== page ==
Social and cultural barriers keep young women out of the economy. But we can change that.

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Naomi[1] lived with her family in Nairobi. In lieu of rent, she provided childcare services for her nieces and nephews. With no income, career or plan for her future, Naomi felt stuck at a young age.

Through friends, she came across a Samasource digital skills training program that could help her enter the job market. She applied and was accepted to join, but her family did not support her decision.  They felt that because she would no longer be able to provide childcare during the day she was dropping her family duties. They said if she joined the program, she’d have to leave her home.

Naomi’s story illustrates how social norms can restrict women’s labor market participation. Globally, youth experience the highest rate of unemployment of any age group. Unemployment rates are even greater for young women than young men. The ILO estimates that labor force participation for young men aged 15-24 in 2017 was 53.7 percent, while the rate for young women was only 37.1 percent.

In many countries, women are disproportionately burdened with household responsibilities, including caring for children or elderly family members. Fortunately, Naomi was able to continue her training with the support of Samasource staff and a friend who was willing to give her temporary housing.

Naomi is one of the trainees we interviewed while conducting online consultations for the Solutions For Youth Employment (S4YE) 2018 Annual Report “Digital Jobs for Youth: Focus on Young Women in the Economy.” The consultations sought to provide insight into the experiences of three key groups: young digital skill trainees and entrepreneurs; digital skills training implementers; and firms that hire young workers for digital jobs. We hoped the interviews would provide valuable lessons for youth employment practitioners and policymakers.  
 


Insights from the consultations emerged across five main topic areas including program design, program recruitment, program curriculum, beneficiary retention, and job search. We also identified several cross-cutting themes that affected program success in each of these areas. These themes included contextual factors that shape women’s access and opportunities, business expectations and, importantly, social norms.

A lot of the program staff we interviewed addressed child and eldercare responsibility barriers by incorporating childcare-friendly training hours, providing trainees with the flexibility to complete courses over longer time periods, and linking trainees with local community-based organizations (CBOs) that provide care. Successful training programs often partnered with CBOs early—during the design and recruitment phases. And many programs, such as Impact Partner in Tunisia, a firm that provides technical and financial support to entrepreneurs, offered online courses and tools to help women surmount the cultural barriers facing them.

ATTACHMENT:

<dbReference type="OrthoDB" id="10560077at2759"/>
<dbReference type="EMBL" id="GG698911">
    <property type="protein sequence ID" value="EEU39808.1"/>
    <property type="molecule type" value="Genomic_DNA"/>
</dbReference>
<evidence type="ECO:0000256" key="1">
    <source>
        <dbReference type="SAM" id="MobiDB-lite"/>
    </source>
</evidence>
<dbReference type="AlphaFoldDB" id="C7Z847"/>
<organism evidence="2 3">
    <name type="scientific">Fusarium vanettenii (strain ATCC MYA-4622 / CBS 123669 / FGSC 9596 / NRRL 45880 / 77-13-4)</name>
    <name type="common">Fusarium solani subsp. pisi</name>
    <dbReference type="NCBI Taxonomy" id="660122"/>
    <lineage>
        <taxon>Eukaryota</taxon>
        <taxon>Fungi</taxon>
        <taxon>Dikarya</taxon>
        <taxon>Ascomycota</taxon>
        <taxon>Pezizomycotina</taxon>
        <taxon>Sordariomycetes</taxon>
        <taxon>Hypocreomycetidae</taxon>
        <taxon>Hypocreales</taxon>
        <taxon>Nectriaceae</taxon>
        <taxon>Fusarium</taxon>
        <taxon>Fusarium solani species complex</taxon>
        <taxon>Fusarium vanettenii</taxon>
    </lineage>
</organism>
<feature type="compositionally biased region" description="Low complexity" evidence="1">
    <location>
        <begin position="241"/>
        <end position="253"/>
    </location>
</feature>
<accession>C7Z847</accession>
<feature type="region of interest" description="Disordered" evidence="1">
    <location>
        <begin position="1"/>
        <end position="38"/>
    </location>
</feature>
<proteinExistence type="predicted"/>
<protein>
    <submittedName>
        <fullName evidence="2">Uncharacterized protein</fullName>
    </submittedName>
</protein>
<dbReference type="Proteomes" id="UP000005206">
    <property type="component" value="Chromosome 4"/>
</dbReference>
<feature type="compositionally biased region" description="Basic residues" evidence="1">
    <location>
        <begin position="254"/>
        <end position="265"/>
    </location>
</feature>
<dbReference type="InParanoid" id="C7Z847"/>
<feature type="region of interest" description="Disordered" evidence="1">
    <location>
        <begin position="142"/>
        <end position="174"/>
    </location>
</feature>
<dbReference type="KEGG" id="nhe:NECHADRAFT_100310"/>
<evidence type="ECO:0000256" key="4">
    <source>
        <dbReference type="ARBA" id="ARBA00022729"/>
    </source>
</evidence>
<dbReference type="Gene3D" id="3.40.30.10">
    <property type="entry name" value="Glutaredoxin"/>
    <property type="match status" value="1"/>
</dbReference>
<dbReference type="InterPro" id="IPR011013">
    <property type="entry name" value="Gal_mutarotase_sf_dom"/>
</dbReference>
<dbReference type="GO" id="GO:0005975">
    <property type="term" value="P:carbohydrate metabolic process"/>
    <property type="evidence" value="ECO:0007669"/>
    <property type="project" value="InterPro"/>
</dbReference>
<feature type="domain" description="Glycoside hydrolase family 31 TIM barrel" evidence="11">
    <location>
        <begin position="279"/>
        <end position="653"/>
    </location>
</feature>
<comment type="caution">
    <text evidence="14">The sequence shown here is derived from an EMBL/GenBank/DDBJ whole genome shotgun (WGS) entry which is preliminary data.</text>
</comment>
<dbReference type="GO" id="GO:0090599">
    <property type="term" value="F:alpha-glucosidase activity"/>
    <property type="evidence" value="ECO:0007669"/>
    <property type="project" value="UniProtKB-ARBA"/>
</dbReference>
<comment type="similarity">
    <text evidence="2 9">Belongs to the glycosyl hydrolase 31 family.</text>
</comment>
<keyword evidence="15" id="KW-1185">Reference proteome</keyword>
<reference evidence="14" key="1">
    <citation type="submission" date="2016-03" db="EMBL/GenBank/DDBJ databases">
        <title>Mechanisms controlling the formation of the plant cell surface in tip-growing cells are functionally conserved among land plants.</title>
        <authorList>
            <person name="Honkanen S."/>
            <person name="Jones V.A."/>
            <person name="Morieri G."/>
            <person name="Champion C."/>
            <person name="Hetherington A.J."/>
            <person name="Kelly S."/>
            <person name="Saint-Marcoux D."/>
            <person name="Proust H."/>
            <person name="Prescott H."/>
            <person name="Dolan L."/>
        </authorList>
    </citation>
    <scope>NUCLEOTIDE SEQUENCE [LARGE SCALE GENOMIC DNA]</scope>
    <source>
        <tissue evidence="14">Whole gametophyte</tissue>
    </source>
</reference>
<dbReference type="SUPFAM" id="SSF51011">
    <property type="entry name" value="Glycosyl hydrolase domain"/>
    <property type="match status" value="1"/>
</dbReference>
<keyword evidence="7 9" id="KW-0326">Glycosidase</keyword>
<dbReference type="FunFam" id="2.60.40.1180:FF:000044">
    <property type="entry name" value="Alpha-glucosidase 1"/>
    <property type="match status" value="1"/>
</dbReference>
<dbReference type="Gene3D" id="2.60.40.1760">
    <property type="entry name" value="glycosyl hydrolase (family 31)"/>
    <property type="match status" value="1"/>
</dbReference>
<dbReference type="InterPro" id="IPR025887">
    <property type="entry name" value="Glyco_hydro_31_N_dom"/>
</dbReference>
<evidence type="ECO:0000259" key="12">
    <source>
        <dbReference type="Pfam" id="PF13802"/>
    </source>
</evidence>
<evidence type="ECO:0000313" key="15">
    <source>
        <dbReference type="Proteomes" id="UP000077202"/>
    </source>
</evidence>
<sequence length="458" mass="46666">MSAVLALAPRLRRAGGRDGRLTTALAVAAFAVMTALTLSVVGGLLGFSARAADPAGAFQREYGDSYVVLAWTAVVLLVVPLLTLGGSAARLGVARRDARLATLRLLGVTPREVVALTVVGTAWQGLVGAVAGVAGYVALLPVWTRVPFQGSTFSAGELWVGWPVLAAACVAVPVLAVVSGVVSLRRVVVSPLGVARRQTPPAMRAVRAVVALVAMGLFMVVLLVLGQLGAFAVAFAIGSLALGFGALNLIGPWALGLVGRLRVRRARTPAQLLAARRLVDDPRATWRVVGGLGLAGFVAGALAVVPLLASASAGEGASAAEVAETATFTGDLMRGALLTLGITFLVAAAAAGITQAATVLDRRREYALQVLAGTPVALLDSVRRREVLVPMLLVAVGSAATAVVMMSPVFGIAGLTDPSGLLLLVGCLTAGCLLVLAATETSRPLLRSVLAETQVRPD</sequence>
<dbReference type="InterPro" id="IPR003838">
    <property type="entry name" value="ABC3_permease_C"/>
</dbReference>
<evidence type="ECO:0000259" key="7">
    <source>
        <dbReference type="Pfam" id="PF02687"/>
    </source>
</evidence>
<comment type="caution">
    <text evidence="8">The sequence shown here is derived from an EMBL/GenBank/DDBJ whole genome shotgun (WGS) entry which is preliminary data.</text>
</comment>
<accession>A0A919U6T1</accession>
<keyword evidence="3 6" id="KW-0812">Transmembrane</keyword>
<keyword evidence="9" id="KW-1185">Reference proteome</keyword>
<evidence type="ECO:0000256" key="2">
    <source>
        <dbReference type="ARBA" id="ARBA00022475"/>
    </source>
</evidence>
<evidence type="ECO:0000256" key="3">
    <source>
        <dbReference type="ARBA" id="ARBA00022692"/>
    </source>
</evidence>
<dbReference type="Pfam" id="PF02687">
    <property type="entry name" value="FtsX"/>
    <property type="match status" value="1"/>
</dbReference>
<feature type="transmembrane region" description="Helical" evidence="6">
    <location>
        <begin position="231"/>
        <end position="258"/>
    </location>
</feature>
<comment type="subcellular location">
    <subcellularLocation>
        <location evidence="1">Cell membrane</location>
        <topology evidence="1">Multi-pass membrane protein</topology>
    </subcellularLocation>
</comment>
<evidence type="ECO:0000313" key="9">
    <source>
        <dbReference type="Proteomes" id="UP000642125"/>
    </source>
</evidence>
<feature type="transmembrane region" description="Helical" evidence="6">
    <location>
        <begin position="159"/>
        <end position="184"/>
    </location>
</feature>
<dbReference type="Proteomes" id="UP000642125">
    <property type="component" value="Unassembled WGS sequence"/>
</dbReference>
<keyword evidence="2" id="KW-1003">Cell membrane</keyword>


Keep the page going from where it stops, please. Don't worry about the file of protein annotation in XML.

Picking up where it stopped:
During the beneficiary focus groups, we also dug deeper into trainee perceptions. Aisha,* another training beneficiary in Kenya, noted that free or low-priced trainings are sometimes perceived as being low-value, or worse, fraudulent. Additionally, in countries where traditional gender roles persist, many women preferred working and training with other women. They felt more supported and were able to be more open, engaged, and honest about their experiences.

In an effort to increase women’s participation, training programs and hiring firms have expanded mentor resources. Laboratoria—a coding bootcamp that targets vulnerable young women in Latin America—requires beneficiaries to meet weekly with mentors who are established professionals. Mentors serve as role models and help female beneficiaries overcome gaps in confidence, communication, and leadership skills. Some organizations also created ways for female graduates to reach out to other women to encourage their participation in training programs. Many, such as Google’s Womenwill initiative, also use behavioral science techniques to offset social norms and perceptions.

These consultations helped inform operational recommendations for the design and implementation of gender-inclusive digital jobs interventions for youth, so that young women like Naomi and Aisha can access work opportunities in the digital economy. The consultations also contributed to S4YE’s youth engagement strategy, which encourages youth to have a greater say in the policies that affect them. 

While the consultations helped expand upon existing literature and case studies, it was the anecdotes they supplied that proved invaluable in supplementing that information with real world examples. It was also heartening to see how young women in difficult situations can overcome barriers and follow their goals for a better life.


[1] Names have been changed to retain anonymity of the consultation participants.  

Authors

Sonia Madhvani

Program Officer, Social Protection and Jobs Global Practice

Danielle Robinson

Gender & Digital Jobs Specialist, Solution for Youth Employment (S4YE)

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